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23.03.11 Tether et al., The Bristol Merlin

23.03.11 Tether et al., The Bristol Merlin

This brief volume is packed with a wealth of information and scholarship that will be of value to a range of researchers and students. Its genesis was the discovery in 2019 of seven fragments of a medieval manuscript used as bindings in four books held by the Bristol (UK) Central Library. Fortuitously, these seven fragments preserve a continuous text, an extract from the Continuation of the Estoire de Merlin, also known as the Suite Vulgate du Merlin. They have been given the toponymic title of the Bristol Merlin.

While the discovery of hitherto lost medieval manuscript fragments is newsworthy, the Bristol Merlin is all the more significant because its contents are unique from other extant texts. Paleographical analysis of the scribal hands led the researchers to date the fragments to 1250-1275, while linguistic analysis located their composition to northeast France. A subsequent marginal annotation indicates that the manuscript was in England by the early fourteenth century.

The book is comprised of two parts: an in-depth contextual analysis of the fragments, followed by a transcription of the text with a facing translation. The context portion is divided into four sub-areas. First is a consideration of the fragments’ paleography and codicology. The two scribal hands are compared at length, with illustrations of both letter forms and passages of the fragments included as visual support of the findings. An impressively painstaking analysis of the locations of the fragments where they were used as pastedowns in their respective books situates them clearly, and is again supported by illustrations and photographic plates. This leads to a discussion of the books and their possible provenances, and thence to a linguistic analysis of the text itself.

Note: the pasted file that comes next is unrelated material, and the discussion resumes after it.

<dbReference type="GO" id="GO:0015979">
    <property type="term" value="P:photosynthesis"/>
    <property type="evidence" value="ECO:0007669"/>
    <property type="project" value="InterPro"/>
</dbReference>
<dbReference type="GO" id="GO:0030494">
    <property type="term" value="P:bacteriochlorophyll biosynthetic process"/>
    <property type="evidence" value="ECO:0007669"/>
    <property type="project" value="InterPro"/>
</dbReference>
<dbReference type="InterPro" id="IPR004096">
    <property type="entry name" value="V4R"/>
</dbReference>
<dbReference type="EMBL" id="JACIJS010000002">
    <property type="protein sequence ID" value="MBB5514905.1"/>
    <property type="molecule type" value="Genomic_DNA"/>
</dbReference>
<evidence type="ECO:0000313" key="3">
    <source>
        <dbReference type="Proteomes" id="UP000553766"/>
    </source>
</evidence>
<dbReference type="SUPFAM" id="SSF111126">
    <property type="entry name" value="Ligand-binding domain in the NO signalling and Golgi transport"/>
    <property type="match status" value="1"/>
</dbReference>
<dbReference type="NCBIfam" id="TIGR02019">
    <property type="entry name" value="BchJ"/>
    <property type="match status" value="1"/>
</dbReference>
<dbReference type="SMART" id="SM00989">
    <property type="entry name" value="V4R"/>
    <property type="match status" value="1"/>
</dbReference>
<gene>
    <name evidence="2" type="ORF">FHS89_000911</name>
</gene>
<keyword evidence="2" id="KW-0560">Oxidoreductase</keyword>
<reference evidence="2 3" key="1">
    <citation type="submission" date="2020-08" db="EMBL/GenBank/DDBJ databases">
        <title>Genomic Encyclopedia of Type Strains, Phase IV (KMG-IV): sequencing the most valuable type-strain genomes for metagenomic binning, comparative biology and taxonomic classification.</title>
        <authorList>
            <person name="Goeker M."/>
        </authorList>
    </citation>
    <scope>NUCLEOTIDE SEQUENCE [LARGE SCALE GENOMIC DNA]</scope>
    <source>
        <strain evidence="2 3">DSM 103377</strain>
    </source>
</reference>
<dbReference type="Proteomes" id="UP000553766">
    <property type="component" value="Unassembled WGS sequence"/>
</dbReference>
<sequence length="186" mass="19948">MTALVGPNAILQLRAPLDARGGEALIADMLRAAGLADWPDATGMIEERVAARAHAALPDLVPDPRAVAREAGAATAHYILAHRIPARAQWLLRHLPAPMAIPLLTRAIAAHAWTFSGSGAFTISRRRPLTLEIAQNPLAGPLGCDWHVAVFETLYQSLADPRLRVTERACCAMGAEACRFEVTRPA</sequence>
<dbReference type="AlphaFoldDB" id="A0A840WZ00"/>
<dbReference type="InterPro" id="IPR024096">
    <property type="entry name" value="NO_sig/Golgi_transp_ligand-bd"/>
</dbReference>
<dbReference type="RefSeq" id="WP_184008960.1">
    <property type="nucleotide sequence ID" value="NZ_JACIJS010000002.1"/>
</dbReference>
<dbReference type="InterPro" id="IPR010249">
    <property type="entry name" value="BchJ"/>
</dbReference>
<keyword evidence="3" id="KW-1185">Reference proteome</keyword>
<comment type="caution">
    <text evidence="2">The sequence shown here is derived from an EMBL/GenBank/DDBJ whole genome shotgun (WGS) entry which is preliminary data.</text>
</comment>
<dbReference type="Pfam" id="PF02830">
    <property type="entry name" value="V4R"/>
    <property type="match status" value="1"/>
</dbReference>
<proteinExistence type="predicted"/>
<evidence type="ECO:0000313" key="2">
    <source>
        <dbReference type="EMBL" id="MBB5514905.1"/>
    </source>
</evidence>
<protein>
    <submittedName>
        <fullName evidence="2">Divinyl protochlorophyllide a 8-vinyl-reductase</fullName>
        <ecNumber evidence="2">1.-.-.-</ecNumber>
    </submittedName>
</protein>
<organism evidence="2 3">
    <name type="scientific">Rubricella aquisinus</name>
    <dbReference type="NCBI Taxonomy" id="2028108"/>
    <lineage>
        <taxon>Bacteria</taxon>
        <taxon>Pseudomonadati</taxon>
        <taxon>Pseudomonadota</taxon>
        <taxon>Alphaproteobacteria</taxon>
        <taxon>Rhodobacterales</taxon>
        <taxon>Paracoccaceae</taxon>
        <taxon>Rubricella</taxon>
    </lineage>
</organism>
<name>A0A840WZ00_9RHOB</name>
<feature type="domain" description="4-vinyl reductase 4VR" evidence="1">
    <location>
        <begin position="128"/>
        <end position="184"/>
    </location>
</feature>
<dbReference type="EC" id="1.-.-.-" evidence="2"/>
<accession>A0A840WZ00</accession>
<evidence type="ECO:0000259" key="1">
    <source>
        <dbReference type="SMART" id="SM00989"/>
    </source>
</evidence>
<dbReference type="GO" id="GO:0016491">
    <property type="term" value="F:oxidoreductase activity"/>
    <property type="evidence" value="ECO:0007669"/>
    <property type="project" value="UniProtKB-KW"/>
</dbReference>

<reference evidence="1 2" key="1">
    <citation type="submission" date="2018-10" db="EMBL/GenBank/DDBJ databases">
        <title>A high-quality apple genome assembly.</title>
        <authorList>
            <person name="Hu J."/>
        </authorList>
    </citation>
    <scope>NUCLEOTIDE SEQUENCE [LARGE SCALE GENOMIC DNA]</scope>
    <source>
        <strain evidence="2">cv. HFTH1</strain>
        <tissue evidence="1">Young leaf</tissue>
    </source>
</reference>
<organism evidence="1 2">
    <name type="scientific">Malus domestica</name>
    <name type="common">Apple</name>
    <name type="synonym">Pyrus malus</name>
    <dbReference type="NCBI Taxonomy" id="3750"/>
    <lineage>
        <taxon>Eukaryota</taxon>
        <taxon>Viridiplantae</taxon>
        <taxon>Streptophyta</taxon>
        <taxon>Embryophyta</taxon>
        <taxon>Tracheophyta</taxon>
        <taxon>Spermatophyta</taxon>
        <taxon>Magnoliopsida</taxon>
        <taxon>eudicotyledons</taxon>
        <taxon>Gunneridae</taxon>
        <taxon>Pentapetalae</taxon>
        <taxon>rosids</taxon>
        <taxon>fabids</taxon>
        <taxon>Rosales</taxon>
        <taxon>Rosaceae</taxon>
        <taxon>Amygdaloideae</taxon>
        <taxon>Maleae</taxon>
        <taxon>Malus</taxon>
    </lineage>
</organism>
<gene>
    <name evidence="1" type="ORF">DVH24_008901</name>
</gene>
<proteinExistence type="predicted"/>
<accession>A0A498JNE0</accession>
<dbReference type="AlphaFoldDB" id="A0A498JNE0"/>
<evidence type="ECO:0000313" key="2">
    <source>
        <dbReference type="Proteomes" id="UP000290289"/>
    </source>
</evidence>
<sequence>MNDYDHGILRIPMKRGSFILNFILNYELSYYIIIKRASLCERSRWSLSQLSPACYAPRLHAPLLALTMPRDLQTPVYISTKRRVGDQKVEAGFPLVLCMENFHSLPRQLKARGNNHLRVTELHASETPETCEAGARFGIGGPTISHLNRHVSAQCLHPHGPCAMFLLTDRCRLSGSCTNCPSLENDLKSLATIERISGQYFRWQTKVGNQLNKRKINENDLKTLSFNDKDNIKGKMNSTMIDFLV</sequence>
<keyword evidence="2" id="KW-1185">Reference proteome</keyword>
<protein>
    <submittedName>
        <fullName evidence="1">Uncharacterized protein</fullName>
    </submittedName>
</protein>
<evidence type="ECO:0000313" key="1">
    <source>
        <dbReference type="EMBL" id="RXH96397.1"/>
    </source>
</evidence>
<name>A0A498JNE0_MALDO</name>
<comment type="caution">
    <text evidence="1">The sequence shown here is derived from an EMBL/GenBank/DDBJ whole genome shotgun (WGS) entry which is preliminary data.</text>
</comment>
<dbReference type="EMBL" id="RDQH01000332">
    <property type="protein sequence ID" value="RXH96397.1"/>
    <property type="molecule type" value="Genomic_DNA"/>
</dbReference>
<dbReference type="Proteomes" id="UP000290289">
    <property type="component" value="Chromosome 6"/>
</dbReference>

The text and accompanying translation are the focus of the second part of the volume. Given the role the fragments played as pastedowns, it is no surprise that they are damaged. A brief but detailed description of the spectral imaging techniques used to decipher portions of the text that were not readable to the unaided eye opens this section, followed by explanations of editorial protocols and translation practices. The facing edition and translation take up the following 56 pages of the volume. Footnotes are included for both the Old French, explaining scribal errata and corrections as well as questions of language, and for the translation, detailing translator choices and explicating certain nebulous or otherwise significant passages. Having these annotations as footnotes rather than endnotes allows readers to consult them easily, without having to turn pages and lose focus on the narrative. The translation is literal, with some concessions made in sentence lengths and syntax to aid in readability for modern audiences.

Following these two main sections, an appendix in chart form shows the collation of the seven fragments’ contents with other editions of the Suite Vulgate du Merlin; this will be of value to those wishing to delve deeper into comparisons of content. High resolution color photos of all seven fragments, recto and verso, follow, helping to bring the manuscript to life for readers. A detailed bibliography of primary and secondary sources is included, and the index focuses on the first, contextual portion of the study.

The forensic work required to bring this volume to fruition entailed an interdisciplinary, teamwork approach which the authors envision as “an attractive model for the future study of manuscript fragments and similar finds” (3). They have succeeded admirably in this aim, assembling a book that can be used in a multiplicity of ways. Those readers wishing to concentrate on the text can do so, either in Old French or in modern English, while those who wish to delve deeper into the reconstruction of the original through the seven surviving fragments are provided with ample evidence to appreciate the careful and deliberative work that went into it.

This slim volume is a tour de force in fragmentology, achieving its authors’ aims to model a method for collaborative work in the future. It is also affordable and can be purchased in both physical and digital copies. The researchers and press should be commended for this exemplar.